Legislative Assembly for the ACT: 1999 Week 8 Hansard (24 August) . . Page.. 2338..
MR SMYTH (Minister for Urban Services) (5.28): Mr Speaker, I wish to draw the attention of the Assembly to the fact that Bishop Richard Randerson is returning home to Auckland in December after serving as Assistant Bishop of the Diocese of Canberra and Goulburn since November 1994. During his five years here Bishop Randerson has developed a close bond with Canberra's Anglican community and the public at large. He has worked tirelessly for the people of Canberra and the advancement of his faith. In this regard, I think he has played an important role in helping those in our society who are less well off and do require special assistance.
Bishop Randerson's long association with the Anglican Church has actually taken him to the four corners of the globe. He is a graduate in arts and theology from the University of Otago in Dunedin. He was ordained as a deacon in New Zealand in 1964 and made priest in 1965. Between 1968 and 1971 he spent time in America and the United Kingdom, where he studied the theological basis for the church's mission in society. He then undertook in New York postgraduate studies in theology while working with some of the city's poorest people in a number of urban mission projects. He then spent time in the Teesside in the north-east of England, where he ran parish seminars linking the Christian faith with strategic community projects. From 1971 to 1994 Bishop Randerson held a number of positions in the Anglican Church in New Zealand, including director of the inter-church trade and industry mission in Auckland, vicar of St Peter's parish in Wellington and social responsibility minister.
It was, perhaps, divine intervention that brought Bishop Randerson to us in 1994 when he was persuaded to leave New Zealand and cross the Tasman for Canberra. It was here that the Anglican Bishop of Canberra and Goulburn, Bishop George Browning, was quoted as saying that Bishop Randerson's greatest skill is the ability to link the church to the wider community. Not one of us here could agree more.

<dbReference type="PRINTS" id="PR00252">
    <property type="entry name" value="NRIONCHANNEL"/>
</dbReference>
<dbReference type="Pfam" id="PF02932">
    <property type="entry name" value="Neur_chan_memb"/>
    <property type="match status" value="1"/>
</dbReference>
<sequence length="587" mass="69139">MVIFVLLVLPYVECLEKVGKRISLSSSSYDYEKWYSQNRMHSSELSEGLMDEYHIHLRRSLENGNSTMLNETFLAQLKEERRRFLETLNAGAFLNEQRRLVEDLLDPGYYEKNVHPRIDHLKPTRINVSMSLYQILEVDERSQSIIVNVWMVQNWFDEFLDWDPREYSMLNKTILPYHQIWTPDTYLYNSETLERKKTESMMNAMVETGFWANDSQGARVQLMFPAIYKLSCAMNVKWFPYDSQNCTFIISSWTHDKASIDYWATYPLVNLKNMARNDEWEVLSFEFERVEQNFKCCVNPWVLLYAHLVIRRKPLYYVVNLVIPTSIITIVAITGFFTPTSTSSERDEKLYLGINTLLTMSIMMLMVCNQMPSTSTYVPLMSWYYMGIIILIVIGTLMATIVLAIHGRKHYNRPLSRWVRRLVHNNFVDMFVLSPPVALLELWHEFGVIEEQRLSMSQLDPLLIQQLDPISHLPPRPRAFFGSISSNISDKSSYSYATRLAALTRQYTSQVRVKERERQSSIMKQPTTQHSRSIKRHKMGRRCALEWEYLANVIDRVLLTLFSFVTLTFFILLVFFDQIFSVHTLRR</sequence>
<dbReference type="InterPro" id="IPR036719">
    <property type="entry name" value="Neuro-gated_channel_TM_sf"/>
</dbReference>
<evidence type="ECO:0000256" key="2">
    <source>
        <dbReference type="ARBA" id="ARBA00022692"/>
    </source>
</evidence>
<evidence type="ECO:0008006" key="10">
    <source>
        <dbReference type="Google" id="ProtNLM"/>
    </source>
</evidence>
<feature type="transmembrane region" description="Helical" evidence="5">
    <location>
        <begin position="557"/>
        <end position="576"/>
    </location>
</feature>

Bishop Randerson has provided valuable support to the community groups which offer to help people in desperate need, such as the unemployed, people with drug and alcohol problems, sufferers of HIV and AIDS and people dependent on welfare. I believe, and I think most here would agree with me, that one of his most significant contributions to our community has been his chairing of the ACT poverty task force, where he used his experience in working with government to develop policies to assist people escape the poverty cycle.
Bishop Randerson created a close bond with a number of Canberra schools, always taking time to talk to students about social and ethical issues and answer their questions about the church's role in Australia today. At the same time, he never shied away from espousing his opinions on contentious political issues, including those debated in this Assembly. He supported the GST. Indeed, he supported the establishment of the ACT's heroin trial.